San Mateo Resident Celebrates 104th Birthday and Nearly Four Decades of Volunteer Service to Sutter Health

Posted on Jan 25, 2019 in People, Scroll Images, Sutter Care at Home

Dolores Duckworth celebrates her 104th Birthday with her volunteer family.

Sutter Health volunteer, 104-year-old Dolores Duckworth of San Mateo, has accumulated more than 10,000 hours of volunteer service since 1980.

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U.S. Army Reservist Thanks Sutter Colleagues for their Support

Posted on Jan 24, 2019 in Scroll Images, Uncategorized

Ernesto Brizuela, R.N., BSN, PHN

SACRAMENTO, Calif.–Sutter Alhambra Surgery Center (SASC) Director of Nursing Ernesto Brizuela, R.N., BSN, PHN returned in December from a nine-month assignment as a medical surgical nurse with the U.S. Army Reserves in Honduras. While gone, he missed major milestones with his wife and four children: birthdays, the 4th of July, Thanksgiving.

One thing that made being deployed far from home a little easier was knowing that his SASC colleagues were fully behind him. The SASC team worked together to cover his duties while he was away, and Administrator Andrew Kim called him every two weeks to check in on him.

“Those phone calls really helped keep me connected to home, to my family at Sutter Alhambra,” Brizuela said.

The SASC team also contributed to a special care package full of his favorite treats from home—including beef jerky, cookies and coffee creamers.

“Opening that care package felt like Christmas,” Brizuela said. “I saw that everyone had contributed something from their heart. It was really meaningful.”

To thank Kim and his co-workers, Brizuela nominated them for the Employer Support of the Guard and Reserves’ (ESGR) Above & Beyond Award, which recognizes employers that provide their National Guard and Reservist service member employees additional, non-mandated benefits.

“Ernesto is an integral member of our team, and we’re all very proud to support him,” Kim says. “His commitment to his country, his family, and our Sutter Alhambra team is incredibly admirable.”

ESGR presented the award to the SASC team on Jan. 17.

Sutter Delta Medical Center Welcomes New CEO

Posted on Jan 23, 2019 in Affiliates, People, Scroll Images, Sutter Delta Medical Center

SACRAMENTO, Calif.  – Sherie C. Hickman is the new chief executive officer of Sutter Delta Medical Center in Antioch. Hickman began her new role on Jan. 2.

Hickman comes to Sutter Delta from Novato Community Hospital, part of the Sutter Health not-for-profit network of care, where she served as administrator for two years.

“Sutter Delta Medical Center has a rich history of serving the healthcare needs of Antioch and the surrounding Delta communities,” says Hickman, “I am energized by the opportunity to work with Sutter Delta staff and physicians to enhance the well-being of the community.”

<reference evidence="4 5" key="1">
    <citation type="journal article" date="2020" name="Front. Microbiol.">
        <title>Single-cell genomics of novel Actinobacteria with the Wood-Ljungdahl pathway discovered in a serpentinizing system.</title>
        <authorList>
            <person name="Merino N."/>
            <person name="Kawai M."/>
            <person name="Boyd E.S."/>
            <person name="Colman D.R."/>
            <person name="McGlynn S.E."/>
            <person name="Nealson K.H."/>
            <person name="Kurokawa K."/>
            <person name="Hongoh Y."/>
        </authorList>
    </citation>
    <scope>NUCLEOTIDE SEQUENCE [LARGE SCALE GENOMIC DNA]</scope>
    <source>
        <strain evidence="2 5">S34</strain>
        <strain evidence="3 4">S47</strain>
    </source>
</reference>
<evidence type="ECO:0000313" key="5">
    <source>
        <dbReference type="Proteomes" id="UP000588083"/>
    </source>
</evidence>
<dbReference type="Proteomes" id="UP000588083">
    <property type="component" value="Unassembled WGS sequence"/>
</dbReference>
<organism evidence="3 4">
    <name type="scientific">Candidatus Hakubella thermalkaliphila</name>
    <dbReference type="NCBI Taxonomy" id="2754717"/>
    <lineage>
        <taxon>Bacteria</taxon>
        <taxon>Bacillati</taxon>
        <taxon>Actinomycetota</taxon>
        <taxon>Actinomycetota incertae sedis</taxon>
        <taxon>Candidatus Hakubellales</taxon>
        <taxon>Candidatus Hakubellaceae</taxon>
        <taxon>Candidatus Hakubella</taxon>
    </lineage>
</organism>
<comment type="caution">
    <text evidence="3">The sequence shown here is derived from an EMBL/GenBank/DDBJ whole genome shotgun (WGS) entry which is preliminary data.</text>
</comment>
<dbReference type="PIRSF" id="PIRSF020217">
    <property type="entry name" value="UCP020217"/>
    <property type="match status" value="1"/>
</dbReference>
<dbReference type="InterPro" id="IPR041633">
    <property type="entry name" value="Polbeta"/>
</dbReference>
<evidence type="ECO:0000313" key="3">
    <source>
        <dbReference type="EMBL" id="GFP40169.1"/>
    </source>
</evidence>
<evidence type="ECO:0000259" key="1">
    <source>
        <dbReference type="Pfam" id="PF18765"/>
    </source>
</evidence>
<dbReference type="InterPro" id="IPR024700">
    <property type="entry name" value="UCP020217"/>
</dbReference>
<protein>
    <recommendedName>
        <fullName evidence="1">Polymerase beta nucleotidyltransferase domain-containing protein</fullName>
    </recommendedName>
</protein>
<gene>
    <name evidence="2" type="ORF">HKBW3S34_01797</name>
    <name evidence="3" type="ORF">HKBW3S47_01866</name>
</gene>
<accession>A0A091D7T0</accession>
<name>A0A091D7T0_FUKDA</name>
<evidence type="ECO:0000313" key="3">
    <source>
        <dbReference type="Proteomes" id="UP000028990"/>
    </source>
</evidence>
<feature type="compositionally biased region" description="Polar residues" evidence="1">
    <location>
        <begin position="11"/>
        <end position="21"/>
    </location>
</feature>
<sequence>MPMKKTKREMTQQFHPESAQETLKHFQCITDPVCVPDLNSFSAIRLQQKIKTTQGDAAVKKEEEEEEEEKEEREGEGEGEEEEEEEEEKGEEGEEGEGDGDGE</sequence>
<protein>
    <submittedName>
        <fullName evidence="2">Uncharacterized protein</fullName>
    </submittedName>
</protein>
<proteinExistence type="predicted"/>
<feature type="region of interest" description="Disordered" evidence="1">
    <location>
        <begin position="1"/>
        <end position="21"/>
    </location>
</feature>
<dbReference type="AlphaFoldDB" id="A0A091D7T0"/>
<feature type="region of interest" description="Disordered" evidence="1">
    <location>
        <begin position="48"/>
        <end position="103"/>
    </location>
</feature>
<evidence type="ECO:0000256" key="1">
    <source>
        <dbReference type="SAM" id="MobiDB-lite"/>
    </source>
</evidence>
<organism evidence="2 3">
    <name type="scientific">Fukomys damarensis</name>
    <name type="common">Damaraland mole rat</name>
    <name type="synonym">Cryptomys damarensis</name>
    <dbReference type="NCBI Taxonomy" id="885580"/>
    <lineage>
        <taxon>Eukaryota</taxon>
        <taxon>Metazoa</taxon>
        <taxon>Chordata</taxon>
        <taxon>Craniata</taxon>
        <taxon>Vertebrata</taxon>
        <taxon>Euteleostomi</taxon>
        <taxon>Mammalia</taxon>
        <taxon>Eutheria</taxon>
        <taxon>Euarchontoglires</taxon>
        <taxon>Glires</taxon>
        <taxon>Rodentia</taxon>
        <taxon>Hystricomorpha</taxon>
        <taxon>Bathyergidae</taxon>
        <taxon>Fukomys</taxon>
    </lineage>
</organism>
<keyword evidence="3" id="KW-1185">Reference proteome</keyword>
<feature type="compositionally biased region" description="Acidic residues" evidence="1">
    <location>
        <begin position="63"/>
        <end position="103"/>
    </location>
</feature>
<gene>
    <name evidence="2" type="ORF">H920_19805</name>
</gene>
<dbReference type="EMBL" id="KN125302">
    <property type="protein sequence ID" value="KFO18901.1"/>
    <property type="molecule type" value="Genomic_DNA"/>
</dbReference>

Hickman brings to this position a background in healthcare leadership that spans the continuum of care: outpatient care, hospital administration, post-acute care services and health plan administration. These roles included chief operating officer at Novant Health/Presbyterian Healthcare System in North Carolina, Kaiser Foundation Hospitals and Health Plan in Walnut Creek and Richmond, and Dignity Health/Sequoia Hospital in Redwood City prior to her administrator position at Sutter’s Novato Community Hospital.

Hickman is a fellow in the American College of Healthcare Executives (ACHE), a member and past president of the California Association of Healthcare Leaders; a member of the Women Healthcare Executives group of Northern California, and of the National Association of Health Services Executives. In 2007, she received the ACHE’s Regents Award for Outstanding Leadership in Healthcare Administration, and in 2018 received the North Bay Business Journal’s Business Woman of the Year award.

Hickman earned a bachelor’s degree in business administration from the University of Washington, Seattle, and a master’s degree in hospital administration from the University of Minnesota, Minneapolis. She has completed advanced leadership programs at the University of Southern California, Stanford University and Harvard University Business School.

Healthy ‘GOOOOOOOOOOOOOAAAAAALLLLL’: Championing Wellness through Youth Soccer

Posted on Jan 22, 2019 in Scroll Images, Wellness

Kids these days.

They are their own mini versions of professional athletes. Year-round sports have superseded the seasonal variety—and this specialized focus has captivated the attention of kids and families alike.

Seeing an opportunity to team up with the youth soccer movement, Sutter Health will serve as the San Jose Earthquakes’ presenting sponsor of the Quakes Academy youth soccer teams and Quakes Academy jerseys.